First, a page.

Carbon Conversations remains a registered trademark. We are happy for people running Carbon Conversations groups, as described in the Facilitator’s Guide, to call these groups ‘Carbon Conversations.’ Make sure you link to this website wherever you mention 'Carbon Conversations'. For other uses of the materials please acknowledge their source and link to this website. See the small print. If in doubt – please contact us with your questions!
Are you going to update the factual material?
No. You will have to supplement anything that is out of date with up to date facts of your own.
Can I still buy printed copies of the materials?
While stocks last you can buy individual printed copies of In Time for Tomorrow? by clicking on the button on this website and bulk printed copies of In Time for Tomorrow? by contacting email@example.com. Surefoot may still have some printed copies of the other materials as well – contact them to find out.
What is a Creative Commons License?
It’s an alternative to copyright that protects authors’ original work but allows for freer distribution and sharing, particularly online. More details at https://creativecommons.org.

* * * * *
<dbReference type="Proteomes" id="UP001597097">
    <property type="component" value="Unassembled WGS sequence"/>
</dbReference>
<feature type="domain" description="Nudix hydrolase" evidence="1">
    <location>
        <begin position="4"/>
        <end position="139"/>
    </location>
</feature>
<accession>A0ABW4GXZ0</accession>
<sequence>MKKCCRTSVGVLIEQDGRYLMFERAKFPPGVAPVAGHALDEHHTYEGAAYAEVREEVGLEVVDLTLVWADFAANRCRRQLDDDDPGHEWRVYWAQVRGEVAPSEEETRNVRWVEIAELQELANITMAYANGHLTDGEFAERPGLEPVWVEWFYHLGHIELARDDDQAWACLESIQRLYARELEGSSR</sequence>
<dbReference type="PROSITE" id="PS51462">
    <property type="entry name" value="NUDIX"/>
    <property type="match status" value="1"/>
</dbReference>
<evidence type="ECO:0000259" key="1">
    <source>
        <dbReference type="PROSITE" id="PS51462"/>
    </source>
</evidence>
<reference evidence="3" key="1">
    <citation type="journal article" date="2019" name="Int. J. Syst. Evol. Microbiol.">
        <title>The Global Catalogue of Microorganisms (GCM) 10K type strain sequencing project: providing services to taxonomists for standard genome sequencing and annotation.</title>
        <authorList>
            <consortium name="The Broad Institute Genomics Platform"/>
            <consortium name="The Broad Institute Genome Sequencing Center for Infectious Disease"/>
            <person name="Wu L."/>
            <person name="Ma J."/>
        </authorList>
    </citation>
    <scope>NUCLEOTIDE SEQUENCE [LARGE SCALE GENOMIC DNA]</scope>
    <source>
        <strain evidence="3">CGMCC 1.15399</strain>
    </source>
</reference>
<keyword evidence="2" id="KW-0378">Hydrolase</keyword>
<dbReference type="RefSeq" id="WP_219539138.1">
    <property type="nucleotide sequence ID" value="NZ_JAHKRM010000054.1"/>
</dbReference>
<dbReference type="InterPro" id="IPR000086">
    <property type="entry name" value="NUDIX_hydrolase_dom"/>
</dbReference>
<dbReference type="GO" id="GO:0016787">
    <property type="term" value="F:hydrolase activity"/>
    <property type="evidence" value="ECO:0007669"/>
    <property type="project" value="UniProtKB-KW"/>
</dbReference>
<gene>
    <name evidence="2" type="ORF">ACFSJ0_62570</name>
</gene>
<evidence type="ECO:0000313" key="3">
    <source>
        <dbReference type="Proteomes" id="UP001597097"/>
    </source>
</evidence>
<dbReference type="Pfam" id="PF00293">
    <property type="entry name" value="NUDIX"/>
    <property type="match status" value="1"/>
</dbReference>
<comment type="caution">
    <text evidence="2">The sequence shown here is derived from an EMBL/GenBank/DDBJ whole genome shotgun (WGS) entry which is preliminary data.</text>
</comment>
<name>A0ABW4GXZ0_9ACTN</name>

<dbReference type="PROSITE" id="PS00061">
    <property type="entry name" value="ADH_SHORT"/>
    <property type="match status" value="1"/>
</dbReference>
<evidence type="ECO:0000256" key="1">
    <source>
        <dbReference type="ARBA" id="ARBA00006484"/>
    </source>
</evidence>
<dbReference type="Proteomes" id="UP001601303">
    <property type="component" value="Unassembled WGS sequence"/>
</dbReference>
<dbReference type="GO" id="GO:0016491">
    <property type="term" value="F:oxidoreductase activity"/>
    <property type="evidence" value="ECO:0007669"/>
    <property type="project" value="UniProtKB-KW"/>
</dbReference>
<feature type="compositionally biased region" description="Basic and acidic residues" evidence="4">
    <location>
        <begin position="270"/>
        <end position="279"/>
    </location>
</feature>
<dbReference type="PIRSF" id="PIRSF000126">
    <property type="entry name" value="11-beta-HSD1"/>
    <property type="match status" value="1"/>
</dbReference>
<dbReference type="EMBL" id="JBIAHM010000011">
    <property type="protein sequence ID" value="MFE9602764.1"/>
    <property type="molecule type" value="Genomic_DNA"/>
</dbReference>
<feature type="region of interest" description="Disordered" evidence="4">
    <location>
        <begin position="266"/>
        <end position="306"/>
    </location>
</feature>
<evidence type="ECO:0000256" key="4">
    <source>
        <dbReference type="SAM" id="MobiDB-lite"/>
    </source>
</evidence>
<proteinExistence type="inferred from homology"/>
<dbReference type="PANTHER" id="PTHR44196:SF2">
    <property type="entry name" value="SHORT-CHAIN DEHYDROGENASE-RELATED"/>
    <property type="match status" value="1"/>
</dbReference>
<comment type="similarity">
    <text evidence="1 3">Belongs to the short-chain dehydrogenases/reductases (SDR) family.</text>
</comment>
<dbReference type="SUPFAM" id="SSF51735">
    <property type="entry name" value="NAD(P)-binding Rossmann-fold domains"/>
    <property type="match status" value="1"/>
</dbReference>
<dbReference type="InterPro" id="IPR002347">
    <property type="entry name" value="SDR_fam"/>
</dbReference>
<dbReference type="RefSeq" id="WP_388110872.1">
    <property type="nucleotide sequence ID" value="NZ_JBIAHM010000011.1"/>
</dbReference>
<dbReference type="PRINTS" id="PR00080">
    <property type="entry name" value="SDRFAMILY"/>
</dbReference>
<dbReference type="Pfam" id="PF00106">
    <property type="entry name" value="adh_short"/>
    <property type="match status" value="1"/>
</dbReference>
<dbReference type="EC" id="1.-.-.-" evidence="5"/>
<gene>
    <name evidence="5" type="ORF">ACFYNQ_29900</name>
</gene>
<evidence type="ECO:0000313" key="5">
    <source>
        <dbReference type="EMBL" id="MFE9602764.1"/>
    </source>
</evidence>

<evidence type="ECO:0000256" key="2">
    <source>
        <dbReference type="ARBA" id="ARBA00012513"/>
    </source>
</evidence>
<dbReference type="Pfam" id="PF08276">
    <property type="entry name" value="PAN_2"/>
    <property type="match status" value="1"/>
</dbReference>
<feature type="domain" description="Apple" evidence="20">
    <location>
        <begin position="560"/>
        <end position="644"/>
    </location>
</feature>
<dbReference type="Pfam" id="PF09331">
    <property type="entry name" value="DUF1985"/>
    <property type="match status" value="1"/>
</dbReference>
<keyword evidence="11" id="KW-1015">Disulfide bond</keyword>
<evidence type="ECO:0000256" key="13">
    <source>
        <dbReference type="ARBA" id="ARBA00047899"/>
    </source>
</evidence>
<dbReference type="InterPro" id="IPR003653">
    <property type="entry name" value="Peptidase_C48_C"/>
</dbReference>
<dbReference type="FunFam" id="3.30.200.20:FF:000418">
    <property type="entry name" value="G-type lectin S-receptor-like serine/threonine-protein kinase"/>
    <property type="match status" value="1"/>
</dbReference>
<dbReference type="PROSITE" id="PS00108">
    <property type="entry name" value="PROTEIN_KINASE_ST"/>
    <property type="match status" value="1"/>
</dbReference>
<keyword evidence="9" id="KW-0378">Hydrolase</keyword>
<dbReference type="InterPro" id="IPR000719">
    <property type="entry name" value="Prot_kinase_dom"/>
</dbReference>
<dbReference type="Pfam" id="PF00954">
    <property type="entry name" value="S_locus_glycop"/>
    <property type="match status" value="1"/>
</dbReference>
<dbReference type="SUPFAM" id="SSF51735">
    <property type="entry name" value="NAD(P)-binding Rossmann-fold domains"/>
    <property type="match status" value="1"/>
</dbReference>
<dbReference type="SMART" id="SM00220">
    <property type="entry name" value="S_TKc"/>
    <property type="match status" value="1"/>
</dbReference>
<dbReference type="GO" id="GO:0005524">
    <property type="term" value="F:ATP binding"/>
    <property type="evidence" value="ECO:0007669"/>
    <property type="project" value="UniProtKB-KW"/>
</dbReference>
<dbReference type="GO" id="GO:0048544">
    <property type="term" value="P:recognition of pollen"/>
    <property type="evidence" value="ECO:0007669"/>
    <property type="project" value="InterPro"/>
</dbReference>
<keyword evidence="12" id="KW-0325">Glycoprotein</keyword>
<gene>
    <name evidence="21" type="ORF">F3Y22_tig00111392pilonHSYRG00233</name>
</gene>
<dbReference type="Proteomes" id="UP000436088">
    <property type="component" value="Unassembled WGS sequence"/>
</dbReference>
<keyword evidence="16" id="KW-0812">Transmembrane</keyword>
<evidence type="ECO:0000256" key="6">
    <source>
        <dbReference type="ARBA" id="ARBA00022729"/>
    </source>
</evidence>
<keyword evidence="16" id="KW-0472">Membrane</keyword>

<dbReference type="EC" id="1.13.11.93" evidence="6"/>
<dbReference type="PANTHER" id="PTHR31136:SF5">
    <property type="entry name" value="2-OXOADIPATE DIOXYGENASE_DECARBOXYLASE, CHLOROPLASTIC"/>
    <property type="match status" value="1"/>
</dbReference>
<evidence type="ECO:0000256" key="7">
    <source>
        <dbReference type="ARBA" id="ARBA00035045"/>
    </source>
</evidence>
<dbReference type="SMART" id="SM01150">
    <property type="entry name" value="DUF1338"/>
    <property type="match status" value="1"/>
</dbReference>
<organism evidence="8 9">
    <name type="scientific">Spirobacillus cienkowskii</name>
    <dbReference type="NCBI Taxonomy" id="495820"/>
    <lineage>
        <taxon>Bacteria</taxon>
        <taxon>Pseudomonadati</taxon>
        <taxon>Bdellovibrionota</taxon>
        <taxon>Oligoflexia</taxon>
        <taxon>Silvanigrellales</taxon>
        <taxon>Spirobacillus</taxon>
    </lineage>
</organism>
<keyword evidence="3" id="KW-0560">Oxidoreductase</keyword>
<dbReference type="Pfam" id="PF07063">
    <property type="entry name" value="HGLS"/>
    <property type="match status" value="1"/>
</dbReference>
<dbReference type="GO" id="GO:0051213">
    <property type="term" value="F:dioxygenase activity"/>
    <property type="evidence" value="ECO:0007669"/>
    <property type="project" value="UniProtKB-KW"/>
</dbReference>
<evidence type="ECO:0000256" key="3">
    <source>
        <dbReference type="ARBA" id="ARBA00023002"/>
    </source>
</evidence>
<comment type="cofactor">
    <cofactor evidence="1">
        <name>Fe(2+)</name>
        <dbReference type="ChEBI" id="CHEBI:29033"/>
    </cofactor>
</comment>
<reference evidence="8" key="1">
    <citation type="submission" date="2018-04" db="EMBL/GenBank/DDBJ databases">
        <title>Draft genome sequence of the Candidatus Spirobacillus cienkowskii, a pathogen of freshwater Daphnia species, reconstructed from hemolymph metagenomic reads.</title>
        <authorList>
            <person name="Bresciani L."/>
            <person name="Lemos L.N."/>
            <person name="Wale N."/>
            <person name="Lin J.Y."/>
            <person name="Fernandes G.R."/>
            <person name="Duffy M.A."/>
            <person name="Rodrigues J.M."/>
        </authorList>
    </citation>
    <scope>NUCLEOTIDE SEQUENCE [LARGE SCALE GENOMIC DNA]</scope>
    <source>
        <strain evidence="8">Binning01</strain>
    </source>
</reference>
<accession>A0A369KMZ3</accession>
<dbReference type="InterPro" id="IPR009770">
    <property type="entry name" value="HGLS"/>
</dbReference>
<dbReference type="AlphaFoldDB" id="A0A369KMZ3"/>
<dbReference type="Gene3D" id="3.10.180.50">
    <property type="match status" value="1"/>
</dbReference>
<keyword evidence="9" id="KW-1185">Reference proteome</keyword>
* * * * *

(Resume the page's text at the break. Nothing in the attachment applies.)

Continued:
Can I charge people to come to a Carbon Conversations group?
The Creative Commons License means that you can’t charge people for the materials but you can charge for your facilitation, for the hire of the room, for your advertising and for any other costs associated with running a group.
Can I use Carbon Conversations in the workplace?
Yes. A number of people have experimented with using Carbon Conversations in workplaces. The six-or twelve session model doesn’t fit easily with most workplace commitments and training schedules but you may be able to adapt some of the methods and materials, in particular the ‘What about at work?’ sections of In Time for Tomorrow?
There is no longer any official training for Carbon Conversations facilitators. Anyone can use the materials. Anyone can run a group. The key thing is to have prior experience of facilitation, to be attuned to the emotional costs of facing climate change and to be able to deal creatively with the experiences of your group members as they struggle with the issues. A good source for understanding these psychological experiences is the Climate Psychology Alliance Some of the people who used to offer training to people wanting to facilitate groups may still be doing so and if we hear of this we may be able to advertise these in future on this site.